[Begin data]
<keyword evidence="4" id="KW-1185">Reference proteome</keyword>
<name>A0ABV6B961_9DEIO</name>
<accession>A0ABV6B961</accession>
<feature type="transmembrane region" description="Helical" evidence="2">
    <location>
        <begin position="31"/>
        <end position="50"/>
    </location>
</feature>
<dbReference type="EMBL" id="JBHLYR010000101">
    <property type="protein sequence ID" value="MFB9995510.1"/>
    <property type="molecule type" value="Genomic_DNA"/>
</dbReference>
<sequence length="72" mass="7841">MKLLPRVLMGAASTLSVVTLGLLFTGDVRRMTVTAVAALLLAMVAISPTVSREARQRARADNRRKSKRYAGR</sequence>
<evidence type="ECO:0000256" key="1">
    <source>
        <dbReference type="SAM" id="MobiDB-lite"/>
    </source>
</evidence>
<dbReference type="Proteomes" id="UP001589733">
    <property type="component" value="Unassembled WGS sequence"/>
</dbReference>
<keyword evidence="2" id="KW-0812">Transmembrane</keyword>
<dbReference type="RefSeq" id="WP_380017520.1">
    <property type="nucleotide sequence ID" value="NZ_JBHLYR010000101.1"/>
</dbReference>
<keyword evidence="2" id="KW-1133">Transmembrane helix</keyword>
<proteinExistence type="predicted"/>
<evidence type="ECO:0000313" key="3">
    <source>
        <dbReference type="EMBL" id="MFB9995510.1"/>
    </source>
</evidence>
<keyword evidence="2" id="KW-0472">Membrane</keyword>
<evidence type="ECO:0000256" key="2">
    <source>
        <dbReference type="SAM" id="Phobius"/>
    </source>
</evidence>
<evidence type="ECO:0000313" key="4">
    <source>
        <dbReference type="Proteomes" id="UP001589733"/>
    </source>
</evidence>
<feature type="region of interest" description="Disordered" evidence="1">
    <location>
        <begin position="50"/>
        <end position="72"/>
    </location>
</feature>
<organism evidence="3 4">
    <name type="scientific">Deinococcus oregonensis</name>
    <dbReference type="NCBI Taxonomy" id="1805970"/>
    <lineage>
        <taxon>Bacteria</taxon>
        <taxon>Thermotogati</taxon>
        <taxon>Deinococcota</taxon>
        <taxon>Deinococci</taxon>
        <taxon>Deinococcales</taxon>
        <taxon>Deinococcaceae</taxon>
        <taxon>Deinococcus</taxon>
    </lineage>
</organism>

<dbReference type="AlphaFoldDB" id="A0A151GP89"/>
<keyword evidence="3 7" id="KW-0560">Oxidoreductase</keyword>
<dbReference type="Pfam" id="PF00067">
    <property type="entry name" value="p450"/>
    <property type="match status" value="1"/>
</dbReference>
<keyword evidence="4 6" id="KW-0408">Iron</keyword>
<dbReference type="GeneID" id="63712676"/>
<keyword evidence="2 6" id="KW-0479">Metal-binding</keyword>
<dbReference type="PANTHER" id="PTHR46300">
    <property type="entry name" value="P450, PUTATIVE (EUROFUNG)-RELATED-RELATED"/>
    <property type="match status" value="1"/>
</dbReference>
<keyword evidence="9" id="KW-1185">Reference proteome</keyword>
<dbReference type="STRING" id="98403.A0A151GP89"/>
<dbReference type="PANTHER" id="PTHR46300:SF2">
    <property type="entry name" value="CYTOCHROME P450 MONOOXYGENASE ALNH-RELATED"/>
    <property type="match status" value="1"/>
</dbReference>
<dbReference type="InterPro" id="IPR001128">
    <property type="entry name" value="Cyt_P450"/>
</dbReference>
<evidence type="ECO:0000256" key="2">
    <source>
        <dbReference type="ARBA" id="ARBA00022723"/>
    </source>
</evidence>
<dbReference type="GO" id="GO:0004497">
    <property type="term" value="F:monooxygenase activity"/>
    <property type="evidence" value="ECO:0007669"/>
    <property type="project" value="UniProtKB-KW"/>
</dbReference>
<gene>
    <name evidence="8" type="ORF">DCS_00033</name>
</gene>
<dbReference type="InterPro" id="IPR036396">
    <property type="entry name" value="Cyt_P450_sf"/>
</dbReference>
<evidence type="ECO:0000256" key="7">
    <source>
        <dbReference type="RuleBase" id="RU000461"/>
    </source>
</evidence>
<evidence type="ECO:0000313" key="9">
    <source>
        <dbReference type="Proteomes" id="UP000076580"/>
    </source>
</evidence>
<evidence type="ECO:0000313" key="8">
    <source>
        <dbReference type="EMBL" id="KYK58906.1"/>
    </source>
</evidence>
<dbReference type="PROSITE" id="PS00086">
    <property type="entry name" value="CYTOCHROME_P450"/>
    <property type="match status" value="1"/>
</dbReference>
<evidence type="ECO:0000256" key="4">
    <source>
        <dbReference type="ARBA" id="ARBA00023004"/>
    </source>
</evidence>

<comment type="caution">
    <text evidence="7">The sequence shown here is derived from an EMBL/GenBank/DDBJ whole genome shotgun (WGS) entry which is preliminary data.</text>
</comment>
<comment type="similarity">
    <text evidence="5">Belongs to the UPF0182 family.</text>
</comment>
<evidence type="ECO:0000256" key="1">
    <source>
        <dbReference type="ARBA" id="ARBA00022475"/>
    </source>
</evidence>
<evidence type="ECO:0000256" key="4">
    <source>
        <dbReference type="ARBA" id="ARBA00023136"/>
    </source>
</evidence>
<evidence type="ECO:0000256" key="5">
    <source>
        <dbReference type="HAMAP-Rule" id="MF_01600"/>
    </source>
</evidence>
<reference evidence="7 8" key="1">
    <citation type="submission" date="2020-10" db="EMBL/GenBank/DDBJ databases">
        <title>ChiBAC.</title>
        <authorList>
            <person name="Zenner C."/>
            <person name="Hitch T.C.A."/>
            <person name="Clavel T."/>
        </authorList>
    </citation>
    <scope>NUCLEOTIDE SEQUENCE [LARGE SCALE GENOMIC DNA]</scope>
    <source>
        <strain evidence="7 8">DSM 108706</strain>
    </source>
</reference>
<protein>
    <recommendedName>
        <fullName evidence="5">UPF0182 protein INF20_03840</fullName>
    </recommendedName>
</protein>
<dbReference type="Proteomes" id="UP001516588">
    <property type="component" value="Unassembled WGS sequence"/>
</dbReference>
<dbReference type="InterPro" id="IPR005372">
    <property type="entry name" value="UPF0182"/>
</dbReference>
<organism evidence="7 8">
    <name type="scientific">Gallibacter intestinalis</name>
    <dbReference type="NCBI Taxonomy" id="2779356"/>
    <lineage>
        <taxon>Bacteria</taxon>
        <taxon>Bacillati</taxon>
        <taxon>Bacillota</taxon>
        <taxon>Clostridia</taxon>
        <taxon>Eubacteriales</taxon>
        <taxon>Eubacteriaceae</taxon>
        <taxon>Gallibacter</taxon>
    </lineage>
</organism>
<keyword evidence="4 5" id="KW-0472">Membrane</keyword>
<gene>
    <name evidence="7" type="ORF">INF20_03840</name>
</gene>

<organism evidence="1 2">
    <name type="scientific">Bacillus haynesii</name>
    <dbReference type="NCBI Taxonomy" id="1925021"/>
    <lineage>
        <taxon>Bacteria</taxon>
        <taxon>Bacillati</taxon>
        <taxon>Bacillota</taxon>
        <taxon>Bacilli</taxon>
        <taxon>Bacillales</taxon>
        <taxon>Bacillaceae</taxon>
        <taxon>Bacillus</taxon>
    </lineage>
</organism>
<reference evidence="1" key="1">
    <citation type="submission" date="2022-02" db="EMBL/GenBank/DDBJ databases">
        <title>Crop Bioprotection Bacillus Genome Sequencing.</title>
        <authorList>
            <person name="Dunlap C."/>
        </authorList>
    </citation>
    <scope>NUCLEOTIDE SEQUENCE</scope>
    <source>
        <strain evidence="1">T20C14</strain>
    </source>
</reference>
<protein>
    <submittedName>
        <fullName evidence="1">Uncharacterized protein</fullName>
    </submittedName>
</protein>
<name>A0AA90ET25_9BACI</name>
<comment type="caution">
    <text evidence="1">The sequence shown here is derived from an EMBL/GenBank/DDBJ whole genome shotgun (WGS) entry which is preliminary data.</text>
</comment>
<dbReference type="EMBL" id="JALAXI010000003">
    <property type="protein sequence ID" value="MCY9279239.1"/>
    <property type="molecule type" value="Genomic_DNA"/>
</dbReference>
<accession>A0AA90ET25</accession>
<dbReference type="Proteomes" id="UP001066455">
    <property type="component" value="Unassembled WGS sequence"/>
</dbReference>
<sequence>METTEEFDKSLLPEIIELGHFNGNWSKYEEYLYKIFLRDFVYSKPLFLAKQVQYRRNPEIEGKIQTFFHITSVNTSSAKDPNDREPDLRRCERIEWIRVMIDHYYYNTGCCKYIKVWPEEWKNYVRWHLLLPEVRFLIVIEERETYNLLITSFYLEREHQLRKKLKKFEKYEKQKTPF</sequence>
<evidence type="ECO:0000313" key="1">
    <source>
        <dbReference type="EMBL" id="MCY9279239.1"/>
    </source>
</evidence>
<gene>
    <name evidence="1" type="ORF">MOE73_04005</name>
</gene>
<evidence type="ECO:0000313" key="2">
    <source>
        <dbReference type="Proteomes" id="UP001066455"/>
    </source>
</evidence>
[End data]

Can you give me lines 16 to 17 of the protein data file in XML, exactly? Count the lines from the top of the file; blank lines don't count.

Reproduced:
    <source>
        <dbReference type="SAM" id="MobiDB-lite"/>